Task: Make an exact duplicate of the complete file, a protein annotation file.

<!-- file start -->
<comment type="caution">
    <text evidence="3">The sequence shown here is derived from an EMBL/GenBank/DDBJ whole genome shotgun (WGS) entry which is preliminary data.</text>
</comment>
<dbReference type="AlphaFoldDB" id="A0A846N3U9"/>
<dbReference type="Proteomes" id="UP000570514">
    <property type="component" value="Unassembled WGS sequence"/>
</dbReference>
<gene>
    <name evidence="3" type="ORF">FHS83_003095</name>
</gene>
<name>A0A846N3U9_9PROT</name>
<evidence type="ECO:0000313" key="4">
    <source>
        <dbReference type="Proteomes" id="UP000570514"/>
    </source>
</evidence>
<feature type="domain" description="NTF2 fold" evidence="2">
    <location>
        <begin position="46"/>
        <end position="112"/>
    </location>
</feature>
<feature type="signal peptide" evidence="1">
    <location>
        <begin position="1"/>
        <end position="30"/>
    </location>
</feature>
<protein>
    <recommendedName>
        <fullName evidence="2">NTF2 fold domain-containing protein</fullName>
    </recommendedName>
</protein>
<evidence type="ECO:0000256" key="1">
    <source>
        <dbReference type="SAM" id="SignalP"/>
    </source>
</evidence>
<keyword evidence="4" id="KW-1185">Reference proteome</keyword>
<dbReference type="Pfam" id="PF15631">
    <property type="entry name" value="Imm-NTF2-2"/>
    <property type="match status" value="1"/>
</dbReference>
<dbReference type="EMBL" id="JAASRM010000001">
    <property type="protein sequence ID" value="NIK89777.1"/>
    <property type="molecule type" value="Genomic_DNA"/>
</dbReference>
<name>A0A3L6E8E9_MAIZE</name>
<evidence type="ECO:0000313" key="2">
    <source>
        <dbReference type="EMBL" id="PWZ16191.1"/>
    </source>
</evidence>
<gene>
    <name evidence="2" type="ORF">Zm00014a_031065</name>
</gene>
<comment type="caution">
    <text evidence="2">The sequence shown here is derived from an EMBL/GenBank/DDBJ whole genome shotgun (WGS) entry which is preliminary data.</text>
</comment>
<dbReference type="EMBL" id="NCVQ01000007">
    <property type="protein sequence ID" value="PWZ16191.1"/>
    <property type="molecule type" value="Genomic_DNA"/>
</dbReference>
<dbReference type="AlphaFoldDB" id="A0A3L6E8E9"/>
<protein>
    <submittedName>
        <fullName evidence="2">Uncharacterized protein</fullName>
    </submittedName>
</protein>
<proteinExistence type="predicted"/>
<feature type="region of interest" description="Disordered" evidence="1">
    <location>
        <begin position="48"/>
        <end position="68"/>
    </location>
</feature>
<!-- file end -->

<comment type="caution">
    <text evidence="3">The sequence shown here is derived from an EMBL/GenBank/DDBJ whole genome shotgun (WGS) entry which is preliminary data.</text>
</comment>
<dbReference type="AlphaFoldDB" id="A0A846N3U9"/>
<dbReference type="Proteomes" id="UP000570514">
    <property type="component" value="Unassembled WGS sequence"/>
</dbReference>
<gene>
    <name evidence="3" type="ORF">FHS83_003095</name>
</gene>
<name>A0A846N3U9_9PROT</name>
<evidence type="ECO:0000313" key="4">
    <source>
        <dbReference type="Proteomes" id="UP000570514"/>
    </source>
</evidence>
<feature type="domain" description="NTF2 fold" evidence="2">
    <location>
        <begin position="46"/>
        <end position="112"/>
    </location>
</feature>
<feature type="signal peptide" evidence="1">
    <location>
        <begin position="1"/>
        <end position="30"/>
    </location>
</feature>
<protein>
    <recommendedName>
        <fullName evidence="2">NTF2 fold domain-containing protein</fullName>
    </recommendedName>
</protein>
<evidence type="ECO:0000256" key="1">
    <source>
        <dbReference type="SAM" id="SignalP"/>
    </source>
</evidence>
<keyword evidence="4" id="KW-1185">Reference proteome</keyword>
<dbReference type="Pfam" id="PF15631">
    <property type="entry name" value="Imm-NTF2-2"/>
    <property type="match status" value="1"/>
</dbReference>
<dbReference type="EMBL" id="JAASRM010000001">
    <property type="protein sequence ID" value="NIK89777.1"/>
    <property type="molecule type" value="Genomic_DNA"/>
</dbReference>
<name>A0A3L6E8E9_MAIZE</name>
<evidence type="ECO:0000313" key="2">
    <source>
        <dbReference type="EMBL" id="PWZ16191.1"/>
    </source>
</evidence>
<gene>
    <name evidence="2" type="ORF">Zm00014a_031065</name>
</gene>
<comment type="caution">
    <text evidence="2">The sequence shown here is derived from an EMBL/GenBank/DDBJ whole genome shotgun (WGS) entry which is preliminary data.</text>
</comment>
<dbReference type="EMBL" id="NCVQ01000007">
    <property type="protein sequence ID" value="PWZ16191.1"/>
    <property type="molecule type" value="Genomic_DNA"/>
</dbReference>
<dbReference type="AlphaFoldDB" id="A0A3L6E8E9"/>
<protein>
    <submittedName>
        <fullName evidence="2">Uncharacterized protein</fullName>
    </submittedName>
</protein>
<proteinExistence type="predicted"/>
<feature type="region of interest" description="Disordered" evidence="1">
    <location>
        <begin position="48"/>
        <end position="68"/>
    </location>
</feature>